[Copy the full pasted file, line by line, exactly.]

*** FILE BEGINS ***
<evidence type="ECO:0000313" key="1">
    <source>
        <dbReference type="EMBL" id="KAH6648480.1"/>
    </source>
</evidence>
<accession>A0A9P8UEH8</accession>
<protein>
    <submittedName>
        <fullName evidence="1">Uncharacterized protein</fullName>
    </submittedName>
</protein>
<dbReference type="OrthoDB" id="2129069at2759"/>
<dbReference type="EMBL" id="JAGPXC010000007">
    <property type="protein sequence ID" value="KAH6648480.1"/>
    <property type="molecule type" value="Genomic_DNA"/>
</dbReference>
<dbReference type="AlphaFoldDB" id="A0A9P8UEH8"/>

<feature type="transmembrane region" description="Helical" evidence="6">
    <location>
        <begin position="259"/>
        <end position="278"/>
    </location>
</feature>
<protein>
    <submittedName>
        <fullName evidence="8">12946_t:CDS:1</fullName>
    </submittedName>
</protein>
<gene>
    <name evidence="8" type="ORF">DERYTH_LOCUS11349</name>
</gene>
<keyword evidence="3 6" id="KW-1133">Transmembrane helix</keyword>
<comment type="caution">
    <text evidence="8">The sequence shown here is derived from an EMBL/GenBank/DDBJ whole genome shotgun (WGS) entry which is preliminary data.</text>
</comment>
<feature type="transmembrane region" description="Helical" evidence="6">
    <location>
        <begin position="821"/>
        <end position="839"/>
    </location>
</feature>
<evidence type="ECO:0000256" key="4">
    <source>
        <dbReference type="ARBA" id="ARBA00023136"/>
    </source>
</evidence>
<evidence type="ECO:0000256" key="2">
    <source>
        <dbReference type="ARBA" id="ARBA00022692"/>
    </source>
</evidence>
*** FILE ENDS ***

<evidence type="ECO:0000313" key="1">
    <source>
        <dbReference type="EMBL" id="KAH6648480.1"/>
    </source>
</evidence>
<accession>A0A9P8UEH8</accession>
<protein>
    <submittedName>
        <fullName evidence="1">Uncharacterized protein</fullName>
    </submittedName>
</protein>
<dbReference type="OrthoDB" id="2129069at2759"/>
<dbReference type="EMBL" id="JAGPXC010000007">
    <property type="protein sequence ID" value="KAH6648480.1"/>
    <property type="molecule type" value="Genomic_DNA"/>
</dbReference>
<dbReference type="AlphaFoldDB" id="A0A9P8UEH8"/>

<feature type="transmembrane region" description="Helical" evidence="6">
    <location>
        <begin position="259"/>
        <end position="278"/>
    </location>
</feature>
<protein>
    <submittedName>
        <fullName evidence="8">12946_t:CDS:1</fullName>
    </submittedName>
</protein>
<gene>
    <name evidence="8" type="ORF">DERYTH_LOCUS11349</name>
</gene>
<keyword evidence="3 6" id="KW-1133">Transmembrane helix</keyword>
<comment type="caution">
    <text evidence="8">The sequence shown here is derived from an EMBL/GenBank/DDBJ whole genome shotgun (WGS) entry which is preliminary data.</text>
</comment>
<feature type="transmembrane region" description="Helical" evidence="6">
    <location>
        <begin position="821"/>
        <end position="839"/>
    </location>
</feature>
<evidence type="ECO:0000256" key="4">
    <source>
        <dbReference type="ARBA" id="ARBA00023136"/>
    </source>
</evidence>
<evidence type="ECO:0000256" key="2">
    <source>
        <dbReference type="ARBA" id="ARBA00022692"/>
    </source>
</evidence>